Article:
Overcoming reflectivity

Bin picking of reflective objects can be a challenge, said Luzia Beisiegel, product owner of the HALCON Library at machine vision solution supplier MVTec Software. She said approaches exist, however, that ease the software burden of dealing with the problem of reflectivity and other issues.

In general, Beisiegel advocated employing techniques that take advantage of the geometry of the situation or other information that is known ahead of time. When parts are randomly arranged on a conveyor belt, or they have little depth to them, such geometry-based information may make it possible to locate parts using only 2D images.

Alternatively, a 2D tool — such as a blob analysis that identifies regions of interest based on intensity or depth — may be used to reduce the size of the 3D point cloud. This approach minimizes the amount of 3D data and processing needed.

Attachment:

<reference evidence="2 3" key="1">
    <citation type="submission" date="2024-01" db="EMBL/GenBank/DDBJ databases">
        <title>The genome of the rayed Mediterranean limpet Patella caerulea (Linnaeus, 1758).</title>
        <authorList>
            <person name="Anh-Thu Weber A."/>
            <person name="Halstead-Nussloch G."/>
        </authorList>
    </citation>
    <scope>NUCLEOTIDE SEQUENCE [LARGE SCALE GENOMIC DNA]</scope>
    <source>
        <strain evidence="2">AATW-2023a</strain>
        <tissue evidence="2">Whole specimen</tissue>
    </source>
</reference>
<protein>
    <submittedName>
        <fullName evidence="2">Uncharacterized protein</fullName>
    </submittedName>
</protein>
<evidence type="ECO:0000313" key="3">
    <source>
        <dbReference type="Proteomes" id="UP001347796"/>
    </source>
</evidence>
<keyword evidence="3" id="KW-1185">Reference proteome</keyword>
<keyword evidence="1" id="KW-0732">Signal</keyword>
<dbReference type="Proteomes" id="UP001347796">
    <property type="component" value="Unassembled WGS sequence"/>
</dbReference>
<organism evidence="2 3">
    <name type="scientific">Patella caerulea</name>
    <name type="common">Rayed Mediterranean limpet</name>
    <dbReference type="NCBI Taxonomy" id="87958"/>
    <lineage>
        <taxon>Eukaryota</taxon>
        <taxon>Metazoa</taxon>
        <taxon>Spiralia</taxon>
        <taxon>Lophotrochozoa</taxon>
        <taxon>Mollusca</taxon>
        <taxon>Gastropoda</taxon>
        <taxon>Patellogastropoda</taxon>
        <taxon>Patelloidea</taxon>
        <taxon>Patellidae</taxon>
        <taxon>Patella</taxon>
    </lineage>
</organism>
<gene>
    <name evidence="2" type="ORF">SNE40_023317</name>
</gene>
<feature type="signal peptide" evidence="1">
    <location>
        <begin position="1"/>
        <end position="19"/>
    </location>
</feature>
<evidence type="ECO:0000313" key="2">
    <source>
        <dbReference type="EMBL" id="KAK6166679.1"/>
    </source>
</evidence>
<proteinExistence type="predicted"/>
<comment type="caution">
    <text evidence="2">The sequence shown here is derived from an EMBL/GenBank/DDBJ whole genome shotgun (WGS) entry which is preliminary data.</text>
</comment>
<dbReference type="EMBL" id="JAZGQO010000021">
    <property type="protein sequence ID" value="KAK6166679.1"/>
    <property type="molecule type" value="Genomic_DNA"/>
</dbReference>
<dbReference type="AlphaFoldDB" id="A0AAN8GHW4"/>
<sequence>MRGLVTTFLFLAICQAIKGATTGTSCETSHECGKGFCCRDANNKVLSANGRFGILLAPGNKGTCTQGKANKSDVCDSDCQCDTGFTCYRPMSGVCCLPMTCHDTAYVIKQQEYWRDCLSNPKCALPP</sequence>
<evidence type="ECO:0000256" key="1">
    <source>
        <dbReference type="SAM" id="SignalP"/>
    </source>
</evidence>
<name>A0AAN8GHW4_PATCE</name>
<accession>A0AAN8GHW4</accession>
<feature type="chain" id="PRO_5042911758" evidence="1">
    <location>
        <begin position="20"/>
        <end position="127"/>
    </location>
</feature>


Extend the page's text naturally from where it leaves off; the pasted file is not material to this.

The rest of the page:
Beisiegel said lighting is critical, as are the 3D imaging hardware capabilities and the resulting point cloud. “The most important thing is that you have enough information in the point cloud available. The more information in the point cloud, the better the results.”

She said each vision solution, however, must confront trade-offs regarding speed, accuracy, and robustness. In some bin-picking tasks, part selections cannot be missed, such as when fulfilling customer orders. The difficulty of achieving 100% performance means that the more cost-effective solution may be a less-than-perfect bin pick followed by an inspection to ensure accuracy of the process.

In the end, the right balance between speed, accuracy, and the robustness of the vision solution, and the choice between 2D and 3D methods, will be determined by the details of the bin-picking task itself. Beisiegel summed up the situation when she said, “It depends on the application and the requirements of the application.”

Vision Spectra
Spring 2021
GLOSSARY
machine vision
Interpretation of an image of an object or scene through the use of optical noncontact sensing mechanisms for the purpose of obtaining information and/or controlling machines or processes.
2D vision3D visionLeoniFANUCZividembedded lightingMVTec softwareFeaturesmachine visionbin-picking